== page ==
Any comments on this logo for an architectural practice:
* I assume the Mondrian reference is by purpose?
* If so, why the choice of colours?
* What is the thinking behind the choice of font and colours?
* Aside of replacing the space between “Studio” and “fh”, what is the role of the accent colour otherwise?
* How does this fit into a wholesome identity design (applications on paper and Web)?
The 'Mondrian reference' is actually a side effect - at the centre is a play with the letters F and H which are hidden in the white space. The resulting squares and rectangles are arranged in Golden Ratio proportions.
Colour-wise, the firm operates in Uganda, and a 'rusty Orange' is one of the defining colours in nature here due to the red soil. I like its warmth and strength, especially on the charcoal background.
The font is Canadatype's reinterpretation of Semplicitá by Alessandro Butti. Its 'humanist geometry' sits well with an Architectural understanding that is firmly rooted in, but not enslaved by, the modernist Architecture of the early 20th century.
There is a second, maybe slightly less Mondrianesque option that also may have better proportions between icon and text:
I'm not seeing a hidden "f" or "h"... Part of the reason might be the diagonal symmetry, which goes against things being hidden. But I love the colors.
BTW, more on Semplicitá:http://www.typophile.com/node/79597http://typophile.com/node/100207
Not sure where the hidden "f" and "h" are either, but I like the overall appearance. "Architects" is pretty small and may become unreadable when the logo is small.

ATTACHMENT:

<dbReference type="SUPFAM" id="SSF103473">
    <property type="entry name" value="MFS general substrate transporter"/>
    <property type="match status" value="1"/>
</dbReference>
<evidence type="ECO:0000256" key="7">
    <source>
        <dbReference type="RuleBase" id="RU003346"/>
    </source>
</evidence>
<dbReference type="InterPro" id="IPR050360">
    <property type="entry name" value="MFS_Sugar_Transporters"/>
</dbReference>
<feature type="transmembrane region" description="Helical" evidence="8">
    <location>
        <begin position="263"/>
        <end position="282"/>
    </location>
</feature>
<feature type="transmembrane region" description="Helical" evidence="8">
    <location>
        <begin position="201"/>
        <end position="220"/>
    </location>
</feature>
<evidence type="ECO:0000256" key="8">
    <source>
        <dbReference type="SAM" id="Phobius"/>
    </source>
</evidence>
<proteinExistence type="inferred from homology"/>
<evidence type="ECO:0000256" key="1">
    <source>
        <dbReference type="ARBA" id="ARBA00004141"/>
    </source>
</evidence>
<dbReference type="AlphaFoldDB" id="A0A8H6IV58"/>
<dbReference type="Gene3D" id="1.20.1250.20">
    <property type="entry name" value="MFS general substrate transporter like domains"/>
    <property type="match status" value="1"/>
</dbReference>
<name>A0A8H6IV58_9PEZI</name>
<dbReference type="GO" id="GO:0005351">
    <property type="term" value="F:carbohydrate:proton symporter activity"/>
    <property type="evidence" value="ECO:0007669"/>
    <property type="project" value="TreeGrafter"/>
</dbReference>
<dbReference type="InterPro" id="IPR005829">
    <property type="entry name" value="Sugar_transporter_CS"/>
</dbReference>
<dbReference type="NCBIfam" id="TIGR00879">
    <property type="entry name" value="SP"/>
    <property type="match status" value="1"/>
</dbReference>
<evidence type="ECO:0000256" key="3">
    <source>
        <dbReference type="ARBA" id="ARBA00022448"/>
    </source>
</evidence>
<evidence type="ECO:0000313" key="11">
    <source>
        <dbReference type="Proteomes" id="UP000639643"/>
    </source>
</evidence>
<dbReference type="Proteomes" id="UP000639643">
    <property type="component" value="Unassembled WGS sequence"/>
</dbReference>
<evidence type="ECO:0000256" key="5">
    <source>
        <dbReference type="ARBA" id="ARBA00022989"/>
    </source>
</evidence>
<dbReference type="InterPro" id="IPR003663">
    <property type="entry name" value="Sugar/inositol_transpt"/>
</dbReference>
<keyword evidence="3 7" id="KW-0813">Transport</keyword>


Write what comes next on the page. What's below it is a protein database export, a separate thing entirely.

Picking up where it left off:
I've had printers tell me that orange can be a tricky color in 4-color process printing, so consult a printed swatch book when choosing the screen tints for color printing, don't go by what it looks like on your monitor. Any good print shop would have a process swatch book if you don't.
You've hid the the f and h well ...and that would be Pantone Orange 165?
I've obviously succeeded big-time hiding it!
Don't know much about Pantone, but will definitely have to consult a swatch book before printing. In Illustrator, my screen tells me that 1788 C is the closest (although not sure though whether 'Solid Coated' is the right colour book to use?).
A clear case of typographic subliminal messaging I’d say …
accidently posted twice … maybe the moderator can delete this comment?
> Don't know much about Pantone
It's a system that applies numbers to different colors, making it easy to specify a precise color to a print shop.www.pantone.com
> In Illustrator, my screen tells me that 1788 C is the closest
> (although not sure though whether 'Solid Coated' is the right
> colour book to use?).
Illustrator is telling you that that if you want to print it using orange ink on coated (glossy) paper stock, ask the printer to use Pantone 1788 ink.
If you're printing on uncoated paper, it will look a little different since uncoated stock will absorb some of the ink, so you may need to use a different Pantone number.